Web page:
At the end of last April, lightning ignited a wildfire in Big Cypress National Preserve, just south of Interstate 75 as it crosses the state. The fire burned for about two weeks and fire crews from the preserve worked hard to contain the fire. Now about 10 months later, I have been wading through the burned out dome photographing the charred trunks contrasted with the brilliant greens of new sawgrass growth.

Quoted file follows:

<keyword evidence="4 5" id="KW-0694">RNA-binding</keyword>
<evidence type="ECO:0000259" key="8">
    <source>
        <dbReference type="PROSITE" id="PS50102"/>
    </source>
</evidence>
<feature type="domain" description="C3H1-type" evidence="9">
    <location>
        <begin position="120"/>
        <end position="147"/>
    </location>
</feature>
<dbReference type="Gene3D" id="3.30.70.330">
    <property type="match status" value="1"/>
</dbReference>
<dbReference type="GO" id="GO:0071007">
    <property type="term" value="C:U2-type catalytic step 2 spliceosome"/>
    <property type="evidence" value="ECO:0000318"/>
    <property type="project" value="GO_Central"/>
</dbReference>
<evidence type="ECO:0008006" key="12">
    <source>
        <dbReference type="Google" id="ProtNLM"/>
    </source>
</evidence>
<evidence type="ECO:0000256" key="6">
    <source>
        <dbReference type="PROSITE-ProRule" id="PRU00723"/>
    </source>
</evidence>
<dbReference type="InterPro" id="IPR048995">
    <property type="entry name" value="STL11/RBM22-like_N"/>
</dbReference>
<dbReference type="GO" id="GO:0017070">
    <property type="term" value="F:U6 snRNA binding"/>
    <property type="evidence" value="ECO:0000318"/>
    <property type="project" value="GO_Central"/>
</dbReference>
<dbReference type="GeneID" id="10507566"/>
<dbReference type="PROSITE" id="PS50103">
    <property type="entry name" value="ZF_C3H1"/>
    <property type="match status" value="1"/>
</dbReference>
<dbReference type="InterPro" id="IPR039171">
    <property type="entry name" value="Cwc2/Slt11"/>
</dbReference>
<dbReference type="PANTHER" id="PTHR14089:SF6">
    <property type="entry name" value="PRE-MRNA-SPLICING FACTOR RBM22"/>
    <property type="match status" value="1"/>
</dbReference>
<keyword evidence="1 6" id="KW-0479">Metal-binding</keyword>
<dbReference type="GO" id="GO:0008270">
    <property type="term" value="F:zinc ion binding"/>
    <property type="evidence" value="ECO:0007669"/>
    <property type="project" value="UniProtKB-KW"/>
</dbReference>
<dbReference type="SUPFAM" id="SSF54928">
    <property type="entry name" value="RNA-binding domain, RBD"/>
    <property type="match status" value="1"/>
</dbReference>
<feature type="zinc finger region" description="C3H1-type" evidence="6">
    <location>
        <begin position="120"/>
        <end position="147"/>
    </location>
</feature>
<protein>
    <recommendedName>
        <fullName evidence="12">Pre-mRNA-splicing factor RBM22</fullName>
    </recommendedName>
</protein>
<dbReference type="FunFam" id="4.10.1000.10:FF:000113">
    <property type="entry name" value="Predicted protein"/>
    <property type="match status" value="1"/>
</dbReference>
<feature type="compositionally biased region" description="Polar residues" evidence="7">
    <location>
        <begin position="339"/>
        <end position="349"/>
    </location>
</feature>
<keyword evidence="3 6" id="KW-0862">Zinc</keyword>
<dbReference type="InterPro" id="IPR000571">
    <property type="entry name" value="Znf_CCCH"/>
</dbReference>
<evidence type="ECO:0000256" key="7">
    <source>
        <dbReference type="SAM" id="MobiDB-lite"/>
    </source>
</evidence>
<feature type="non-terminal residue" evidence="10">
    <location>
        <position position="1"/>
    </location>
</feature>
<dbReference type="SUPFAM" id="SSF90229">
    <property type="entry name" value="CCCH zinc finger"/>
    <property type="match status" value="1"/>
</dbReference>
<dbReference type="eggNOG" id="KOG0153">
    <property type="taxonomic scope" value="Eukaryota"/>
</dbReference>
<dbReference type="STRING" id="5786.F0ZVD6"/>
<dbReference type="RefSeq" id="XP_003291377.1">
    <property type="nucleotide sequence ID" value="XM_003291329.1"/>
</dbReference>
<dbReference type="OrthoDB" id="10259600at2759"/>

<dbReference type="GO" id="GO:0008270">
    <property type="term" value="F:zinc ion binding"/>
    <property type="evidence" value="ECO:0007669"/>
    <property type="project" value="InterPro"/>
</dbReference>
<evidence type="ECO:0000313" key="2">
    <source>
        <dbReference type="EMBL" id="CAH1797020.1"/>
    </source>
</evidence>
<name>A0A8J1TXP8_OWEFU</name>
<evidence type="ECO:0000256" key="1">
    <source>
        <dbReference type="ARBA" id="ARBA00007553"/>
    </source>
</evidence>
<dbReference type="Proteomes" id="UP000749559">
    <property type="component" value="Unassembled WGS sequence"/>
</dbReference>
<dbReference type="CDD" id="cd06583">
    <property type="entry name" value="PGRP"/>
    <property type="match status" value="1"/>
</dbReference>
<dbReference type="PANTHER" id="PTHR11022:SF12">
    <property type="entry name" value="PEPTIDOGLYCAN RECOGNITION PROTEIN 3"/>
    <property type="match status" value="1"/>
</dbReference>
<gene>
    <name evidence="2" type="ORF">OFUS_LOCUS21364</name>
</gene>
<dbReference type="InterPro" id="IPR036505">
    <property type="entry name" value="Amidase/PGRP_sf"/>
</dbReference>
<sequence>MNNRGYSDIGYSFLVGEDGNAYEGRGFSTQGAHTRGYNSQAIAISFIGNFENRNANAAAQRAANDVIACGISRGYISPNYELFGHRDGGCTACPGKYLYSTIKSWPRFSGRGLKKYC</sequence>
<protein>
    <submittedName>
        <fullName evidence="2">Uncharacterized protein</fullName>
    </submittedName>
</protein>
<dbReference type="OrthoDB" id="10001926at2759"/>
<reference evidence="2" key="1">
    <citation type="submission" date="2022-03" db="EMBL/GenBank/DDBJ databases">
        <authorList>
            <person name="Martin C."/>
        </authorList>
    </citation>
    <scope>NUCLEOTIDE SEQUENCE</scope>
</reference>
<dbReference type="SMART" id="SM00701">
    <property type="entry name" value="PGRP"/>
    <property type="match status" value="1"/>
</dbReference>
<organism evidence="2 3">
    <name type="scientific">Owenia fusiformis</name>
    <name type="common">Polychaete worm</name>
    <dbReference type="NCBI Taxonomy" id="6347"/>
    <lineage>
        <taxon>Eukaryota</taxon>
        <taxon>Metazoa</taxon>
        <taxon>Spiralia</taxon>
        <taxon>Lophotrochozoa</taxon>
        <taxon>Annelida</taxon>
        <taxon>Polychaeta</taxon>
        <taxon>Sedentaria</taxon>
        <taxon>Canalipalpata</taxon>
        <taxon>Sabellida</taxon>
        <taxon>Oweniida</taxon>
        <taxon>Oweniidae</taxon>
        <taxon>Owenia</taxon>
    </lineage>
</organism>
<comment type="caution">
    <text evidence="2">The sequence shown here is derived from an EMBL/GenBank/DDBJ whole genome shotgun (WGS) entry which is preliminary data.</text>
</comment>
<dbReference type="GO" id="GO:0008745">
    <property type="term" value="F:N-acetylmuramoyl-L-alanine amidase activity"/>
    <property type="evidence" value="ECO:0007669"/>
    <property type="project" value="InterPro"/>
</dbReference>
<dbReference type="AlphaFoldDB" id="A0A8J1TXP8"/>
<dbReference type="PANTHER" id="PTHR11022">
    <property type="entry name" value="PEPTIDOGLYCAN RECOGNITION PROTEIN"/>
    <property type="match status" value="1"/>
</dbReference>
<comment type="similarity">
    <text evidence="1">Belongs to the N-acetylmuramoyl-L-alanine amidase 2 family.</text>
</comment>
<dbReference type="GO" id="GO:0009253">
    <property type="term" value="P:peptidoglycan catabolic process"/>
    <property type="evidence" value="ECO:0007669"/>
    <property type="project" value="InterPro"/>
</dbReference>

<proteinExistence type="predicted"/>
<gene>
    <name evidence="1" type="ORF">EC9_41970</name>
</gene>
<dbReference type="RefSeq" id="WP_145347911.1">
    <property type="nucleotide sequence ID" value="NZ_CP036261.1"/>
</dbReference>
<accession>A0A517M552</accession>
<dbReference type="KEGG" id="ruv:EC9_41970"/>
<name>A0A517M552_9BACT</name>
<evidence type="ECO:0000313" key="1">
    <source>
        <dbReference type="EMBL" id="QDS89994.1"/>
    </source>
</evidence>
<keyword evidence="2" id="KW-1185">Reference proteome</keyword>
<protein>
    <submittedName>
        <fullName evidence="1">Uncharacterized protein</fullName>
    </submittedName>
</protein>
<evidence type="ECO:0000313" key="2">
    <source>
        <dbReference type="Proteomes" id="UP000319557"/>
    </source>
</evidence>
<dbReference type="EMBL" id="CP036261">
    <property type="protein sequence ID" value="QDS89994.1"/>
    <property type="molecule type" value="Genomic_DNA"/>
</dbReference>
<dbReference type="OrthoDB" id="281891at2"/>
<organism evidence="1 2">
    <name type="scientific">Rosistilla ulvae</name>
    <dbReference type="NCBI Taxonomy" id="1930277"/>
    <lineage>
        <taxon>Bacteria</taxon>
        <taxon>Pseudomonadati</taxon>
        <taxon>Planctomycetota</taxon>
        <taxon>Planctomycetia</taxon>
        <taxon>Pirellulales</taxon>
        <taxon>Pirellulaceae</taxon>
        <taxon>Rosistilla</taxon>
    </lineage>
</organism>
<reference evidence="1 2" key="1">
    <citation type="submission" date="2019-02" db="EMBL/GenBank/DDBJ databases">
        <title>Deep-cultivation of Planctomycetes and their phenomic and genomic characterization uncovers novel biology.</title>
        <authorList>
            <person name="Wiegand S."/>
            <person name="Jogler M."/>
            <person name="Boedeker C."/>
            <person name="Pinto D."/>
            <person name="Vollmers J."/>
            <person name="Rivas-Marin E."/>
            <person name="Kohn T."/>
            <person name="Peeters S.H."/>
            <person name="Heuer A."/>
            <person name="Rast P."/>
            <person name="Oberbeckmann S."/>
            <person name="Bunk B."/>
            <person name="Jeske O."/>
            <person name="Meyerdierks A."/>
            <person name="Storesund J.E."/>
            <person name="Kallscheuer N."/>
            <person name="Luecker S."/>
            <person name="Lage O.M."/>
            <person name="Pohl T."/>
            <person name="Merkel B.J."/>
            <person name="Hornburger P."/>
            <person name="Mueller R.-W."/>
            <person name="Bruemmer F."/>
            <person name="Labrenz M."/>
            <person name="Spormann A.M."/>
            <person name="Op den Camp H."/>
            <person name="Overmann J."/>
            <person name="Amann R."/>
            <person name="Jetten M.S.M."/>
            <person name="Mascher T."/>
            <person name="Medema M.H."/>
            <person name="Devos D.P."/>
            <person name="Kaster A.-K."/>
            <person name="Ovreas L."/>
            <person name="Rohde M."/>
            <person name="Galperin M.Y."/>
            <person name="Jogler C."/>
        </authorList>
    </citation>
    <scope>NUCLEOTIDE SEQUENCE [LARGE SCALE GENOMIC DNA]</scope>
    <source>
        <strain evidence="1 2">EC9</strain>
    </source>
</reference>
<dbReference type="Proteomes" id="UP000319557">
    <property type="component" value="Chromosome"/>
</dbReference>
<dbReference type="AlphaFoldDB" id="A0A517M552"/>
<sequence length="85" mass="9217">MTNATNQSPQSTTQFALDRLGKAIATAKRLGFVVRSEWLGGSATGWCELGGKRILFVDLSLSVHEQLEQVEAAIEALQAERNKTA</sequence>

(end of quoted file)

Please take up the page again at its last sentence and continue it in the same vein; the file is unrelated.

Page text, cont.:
Photographing after a wildfire or controlled burn is one of my favorite times in landscape photography. The contrast in color is striking and the rebirth is inspiring, to be a bit cliché. So often we think of fire as a consuming, dangerous feature of the landscape, but for so many habitats, it is essential to maintain the structure and composition of the plant and animal communities. We’ve talked about it here at Wanderer’s Apprentice with the Florida Dry Prairies and the Scrub communities and fire is a major component of the Everglades landscape as well, something crucial for the landscape. In fact, while most wildfires are suppressed, I met a burn crew just last week that were headed out to start a controlled burn.